Trapp spent much of the first 30 minutes unscathed.  Eintracht's stifling defense was swarming the field in the early going.  Playing mostly a man marking with the back line, with Toure and Tuta matching Coman and Davies step for step.  Their marking allowed Rode and Hasebe to roam high up the field and attack both the passing lanes and chase down loose balls. Eintracht also bottled up Lewandowski, with Hinteregger slowing him down while help came from the flanks.  With the exception of one threatening run from Lewandowski, and a hapless shot that Leroy Sane punched through, Frankfurt's defense had snuffed up the Bayern attack.  The man marking, and the midfield's aggressive ball winning created large gaps in the midfield for Younes to play in to.  Immediately after Younes' goal, that begin to change.  Coman flipped in a brilliant cross, that would have been a goal if not for Trapps flying tip over the bar.  On the ensuing corner, Trapp set himself up perfectly to catch Sane's headed attempt.  When Sane found Eric Maxim Choupo-Moting in front of the net, the attempt went just wide. Trapp's double save at the thirty-nine minute mark kept Bayern off the scoreboard, and maintained the 2 goal lead going into the half. Eintracht would need every inch of that lead, because the second half would be a much different story.  Eintracht had spent the majority of the first half attacking Bayern, and Trapp and company had shut down Bayerns flanking attack.  

The first half stats where nearly identical except the for the score.  The second half, however, would be a much different story.  They dominated possession, the shut down every passing lane.  They came out like a team determined to make up the two goal difference.  Bayern won every ball and attacked in a flurry that generated 14 shots, but only getting one on target.  The defense, spear headed by Martin Hinteregger was locked in and on point.  As Eintracht found no footing in attack, the defense set in.  Sebastien Rode and Hasebe controlled the midfield. N'Dicka, Tuta, and Hinteregger set in deep, and rarely lost Lewandowski.  Trapp was there when he needed to be.  And with the exception of a world class play by LeRoy Sane, who found Lewandowski in the sweet spot, they never gave ground.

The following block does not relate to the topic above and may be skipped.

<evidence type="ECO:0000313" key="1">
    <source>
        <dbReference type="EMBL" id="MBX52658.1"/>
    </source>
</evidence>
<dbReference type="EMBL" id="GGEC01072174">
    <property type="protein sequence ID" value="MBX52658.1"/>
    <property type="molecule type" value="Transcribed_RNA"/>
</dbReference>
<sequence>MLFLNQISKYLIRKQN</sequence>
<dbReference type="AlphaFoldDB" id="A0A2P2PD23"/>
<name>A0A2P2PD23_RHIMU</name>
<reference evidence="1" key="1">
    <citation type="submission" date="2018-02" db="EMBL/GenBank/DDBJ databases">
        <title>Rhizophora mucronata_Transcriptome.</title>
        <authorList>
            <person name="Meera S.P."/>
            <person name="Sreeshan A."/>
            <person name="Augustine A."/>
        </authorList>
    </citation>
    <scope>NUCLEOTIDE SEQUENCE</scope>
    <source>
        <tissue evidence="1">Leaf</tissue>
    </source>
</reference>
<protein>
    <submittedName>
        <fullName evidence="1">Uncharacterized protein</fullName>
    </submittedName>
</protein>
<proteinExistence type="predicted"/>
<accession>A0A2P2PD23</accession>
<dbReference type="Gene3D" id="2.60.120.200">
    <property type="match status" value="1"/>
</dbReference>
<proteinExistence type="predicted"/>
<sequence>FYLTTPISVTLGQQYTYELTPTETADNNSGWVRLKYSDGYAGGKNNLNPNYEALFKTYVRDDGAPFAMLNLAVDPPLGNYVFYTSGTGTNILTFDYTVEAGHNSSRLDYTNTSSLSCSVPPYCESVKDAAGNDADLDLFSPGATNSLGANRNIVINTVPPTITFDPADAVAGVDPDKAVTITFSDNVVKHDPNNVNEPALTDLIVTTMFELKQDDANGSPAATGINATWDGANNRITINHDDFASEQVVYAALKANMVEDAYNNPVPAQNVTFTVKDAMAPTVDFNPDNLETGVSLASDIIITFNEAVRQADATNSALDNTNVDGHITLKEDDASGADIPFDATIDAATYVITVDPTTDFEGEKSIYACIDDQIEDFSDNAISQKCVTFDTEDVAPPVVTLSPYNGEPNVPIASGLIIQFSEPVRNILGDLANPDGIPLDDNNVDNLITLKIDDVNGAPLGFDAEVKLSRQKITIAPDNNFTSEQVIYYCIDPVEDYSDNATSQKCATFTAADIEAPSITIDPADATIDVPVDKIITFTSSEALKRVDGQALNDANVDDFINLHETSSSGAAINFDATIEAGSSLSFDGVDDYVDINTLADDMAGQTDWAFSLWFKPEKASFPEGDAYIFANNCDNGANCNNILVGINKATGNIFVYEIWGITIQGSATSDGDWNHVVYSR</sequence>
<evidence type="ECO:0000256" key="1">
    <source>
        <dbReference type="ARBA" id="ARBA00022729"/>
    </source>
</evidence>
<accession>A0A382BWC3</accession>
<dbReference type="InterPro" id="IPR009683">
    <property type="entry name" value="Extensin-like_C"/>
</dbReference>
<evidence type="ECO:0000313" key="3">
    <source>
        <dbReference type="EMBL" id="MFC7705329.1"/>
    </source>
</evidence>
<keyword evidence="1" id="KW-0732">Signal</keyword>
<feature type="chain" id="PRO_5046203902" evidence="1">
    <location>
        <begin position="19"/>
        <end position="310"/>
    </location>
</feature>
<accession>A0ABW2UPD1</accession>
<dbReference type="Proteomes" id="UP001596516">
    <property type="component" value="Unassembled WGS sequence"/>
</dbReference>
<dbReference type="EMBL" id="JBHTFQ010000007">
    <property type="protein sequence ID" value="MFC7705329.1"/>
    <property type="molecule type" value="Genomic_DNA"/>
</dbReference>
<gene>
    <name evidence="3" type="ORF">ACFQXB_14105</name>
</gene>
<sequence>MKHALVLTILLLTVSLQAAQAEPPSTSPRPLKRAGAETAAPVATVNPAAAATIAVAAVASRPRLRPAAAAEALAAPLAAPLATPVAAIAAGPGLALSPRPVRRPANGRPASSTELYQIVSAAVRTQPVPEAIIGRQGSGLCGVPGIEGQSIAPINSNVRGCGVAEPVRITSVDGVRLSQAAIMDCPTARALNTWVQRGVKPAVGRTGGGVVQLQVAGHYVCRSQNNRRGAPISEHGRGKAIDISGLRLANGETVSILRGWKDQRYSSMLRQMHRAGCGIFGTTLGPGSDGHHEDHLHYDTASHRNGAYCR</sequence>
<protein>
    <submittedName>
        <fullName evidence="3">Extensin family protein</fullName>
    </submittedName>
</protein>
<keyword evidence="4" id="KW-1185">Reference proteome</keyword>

The addition of Leon Goretzka at the half changed the dynamic of the game.  Goretzka matched Younes, and the balls that Rode and Hasebe had gobbled up in the first half began falling to Bayern.  While Bayern won the second half by a landslide, it wasn't enough to catch Die Adler and win the game.  Younes' brilliant play, and the ability to execute the defensive gameplan and maintain shape allowed SGE to hold on to their lead.  Trapp was also magnificent when he needed to be.  Trapp was in position to not only stop shots, but win balls inside the box. While Bayern where the most dangerous team in the second half, Eintracht never broke.  Eintracht now sits 4th on the Bundesliga table. Winners of five straight, and unbeaten since the Wolfsburg game on December 11th, Eintracht have earned their way to a champions league position.  While fans are weary that the Launische Diva will make what is an almost yearly appearance in the Ruckrunde.

The next five games are vital in Eintracht's quest for the Champions League.  While Adi Hutter has recently waxed poetic